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During his acceptance speech, a freshly re-elected President Obama spoke of a message that he received from the American people, a message to "focus on your jobs" and to tackle the challenge of "freeing ourselves from foreign oil".
With that in mind, there is one project in the international spotlight that would quickly and easily address both of those issues - approval of the Keystone XL Pipeline.
And now, our Canadian allies are urging the White House to stop playing politics, stop sending mixed signals, stop stalling, and approve the project that would not only benefit our neighbors to the north, but the United States economy itself.
For the past year, the Obama administration played politics with the Keystone project in an attempt to placate the far-left environmental contingency in the Democrat party, creating confusion about the future of the pipeline and leaving Canada to wonder if their support and friendship were being taken for granted.
Peter McKenna, chair of the Political Science Department at the University of Prince Edward Island stated, "It made sense for Obama to put that (Keystone) on the back burner to deal with the environmental constituency of the Democratic Party".
He added however, that issues affecting Canada need to be addressed now that the election is over, citing the Keystone XL Pipeline as "the most important issue".
While the President's initial decision to reject the pipeline was blatantly political in nature, it came at a cost to the American people, delaying real job creation and energy progress. Now however, approving construction should be a no-brainer.
In a post-election editorial, The Globe and Mail wrote:
Last January, President Barack Obama rejected TransCanada Corp.’s proposal to build a pipeline carrying Canadian bitumen from the Alberta oil sands to refineries in the United States, including some in Texas on the Gulf of Mexico coast. The rejection was a calculated election-year move aimed at appeasing Mr. Obama’s supporters in the powerful environmental movement. With his re-election, the President should now move quickly to approve the Keystone XL pipeline on its merits alone.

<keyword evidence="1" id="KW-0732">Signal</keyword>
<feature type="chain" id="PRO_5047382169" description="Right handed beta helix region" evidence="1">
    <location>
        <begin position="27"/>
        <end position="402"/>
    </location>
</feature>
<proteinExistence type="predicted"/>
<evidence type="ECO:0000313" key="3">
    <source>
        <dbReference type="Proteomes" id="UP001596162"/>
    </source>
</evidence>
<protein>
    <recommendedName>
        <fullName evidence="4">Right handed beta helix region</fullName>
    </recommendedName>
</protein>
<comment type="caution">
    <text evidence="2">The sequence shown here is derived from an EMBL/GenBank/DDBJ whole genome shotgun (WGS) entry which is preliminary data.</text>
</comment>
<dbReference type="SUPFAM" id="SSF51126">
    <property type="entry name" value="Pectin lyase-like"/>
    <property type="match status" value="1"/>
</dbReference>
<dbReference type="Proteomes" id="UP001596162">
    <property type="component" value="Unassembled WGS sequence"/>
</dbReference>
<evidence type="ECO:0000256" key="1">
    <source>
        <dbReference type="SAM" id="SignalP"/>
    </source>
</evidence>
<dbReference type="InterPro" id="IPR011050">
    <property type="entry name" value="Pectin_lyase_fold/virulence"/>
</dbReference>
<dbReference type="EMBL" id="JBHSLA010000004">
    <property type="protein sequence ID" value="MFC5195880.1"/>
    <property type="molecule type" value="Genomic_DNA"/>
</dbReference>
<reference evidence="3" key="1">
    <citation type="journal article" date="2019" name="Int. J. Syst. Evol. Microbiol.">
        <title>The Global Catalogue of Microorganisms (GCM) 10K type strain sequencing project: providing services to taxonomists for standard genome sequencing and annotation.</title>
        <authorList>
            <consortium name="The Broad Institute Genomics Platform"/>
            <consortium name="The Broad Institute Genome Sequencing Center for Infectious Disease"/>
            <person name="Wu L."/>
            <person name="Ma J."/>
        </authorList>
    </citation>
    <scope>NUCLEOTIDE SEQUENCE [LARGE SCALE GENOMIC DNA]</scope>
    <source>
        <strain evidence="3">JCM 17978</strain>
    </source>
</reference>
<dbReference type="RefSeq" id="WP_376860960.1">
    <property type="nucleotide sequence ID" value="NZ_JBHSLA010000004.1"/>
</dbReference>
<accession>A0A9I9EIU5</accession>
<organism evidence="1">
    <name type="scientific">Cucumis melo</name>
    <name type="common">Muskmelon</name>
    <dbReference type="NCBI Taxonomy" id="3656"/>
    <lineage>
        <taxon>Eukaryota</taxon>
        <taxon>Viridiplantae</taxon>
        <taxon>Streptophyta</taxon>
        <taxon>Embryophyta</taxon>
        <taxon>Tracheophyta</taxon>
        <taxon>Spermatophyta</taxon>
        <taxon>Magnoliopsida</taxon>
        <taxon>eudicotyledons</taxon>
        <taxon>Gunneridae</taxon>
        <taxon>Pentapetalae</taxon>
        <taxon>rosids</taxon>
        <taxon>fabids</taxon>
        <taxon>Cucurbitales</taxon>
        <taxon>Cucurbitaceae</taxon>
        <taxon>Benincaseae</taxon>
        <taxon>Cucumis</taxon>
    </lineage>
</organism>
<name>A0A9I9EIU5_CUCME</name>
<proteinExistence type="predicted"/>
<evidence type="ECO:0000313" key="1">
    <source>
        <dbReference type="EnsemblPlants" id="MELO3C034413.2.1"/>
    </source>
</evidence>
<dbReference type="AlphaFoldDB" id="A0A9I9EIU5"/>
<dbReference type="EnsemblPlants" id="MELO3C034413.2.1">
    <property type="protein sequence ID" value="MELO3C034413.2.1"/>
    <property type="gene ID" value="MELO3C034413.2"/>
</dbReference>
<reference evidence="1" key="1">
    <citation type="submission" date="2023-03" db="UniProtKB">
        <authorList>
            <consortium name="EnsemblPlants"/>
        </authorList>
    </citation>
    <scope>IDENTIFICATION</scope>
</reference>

While Peter McKenna sees approval of the pipeline happening in the next six to twelve months, and with Moody's also predicting approval, Stephen Ewart, Editor of the Calgary Herald's Energy and Economics section isn't quite as optimistic.
Ewart counters that approval of the pipeline is anything but a 'no-brainer', citing scheduled protests over the pipeline that will apply pressure to the White House, as well as looming concerns from environmental activists over the effects of climate change, concerns freshly renewed by the impact of Hurricane Sandy.
Ewart adds that despite the election results seemingly freeing the President to make the right decision on the pipeline, concern for his legacy means politics will continue to play a role in that decision.
He writes, "Obama has provided little insight into his views on Keystone XL, but it seems unlikely politics will not play a role in the decision that will impact his presidential legacy."
Uncertainty north of the border has been amplified by the administration's silence thus far on the project. Rather than following his campaign slogan by moving 'forward' with the project, President Obama has remained non-committal.
James Wood, also in the Calgary Herald, concurs.
"... Obama, who earlier this year rejected TransCanada Corp.’s initial application because it needed more environmental review, has remained noncommittal about the fate of the line".
Uncertainty for our Canadian allies creates another major concern for the U.S. - the threat of oil and economic resources being exported to China.
The Globe and Mail editorial cites this possibility:
"The pipeline has even been touted as the best way for Canadian producers to export crude to China, by putting it on ships once it arrives in the Gulf."
Most importantly, the same editorial spells out in simple terms why the Keystone XL Pipeline should easily garner approval. Aside from the many economic and energy benefits, the project has worked around areas that were of greatest concern to the environmental obstructionists.
The "merits are many, and they serve both Canada and the United States. TransCanada Corp. has proposed a new route that avoids environmentally sensitive areas in Nebraska and reduces potential impact on the vital Ogallala aquifer. The pipeline’s construction will create jobs, secure a hungry market for the heavier crude from the oil sands, decrease North American dependency on overseas oil, and help lower the price of gas in the United States."
Will the Obama administration follow through on their promise to focus on jobs and free the United States from the constraints of foreign oil? Perhaps of equal import, will they make a decision before these valuable resources end up benefitting other foreign countries such as China?
The economic benefits to our nation and our neighbors to the north are far too numerous to allow this opportunity to slip away.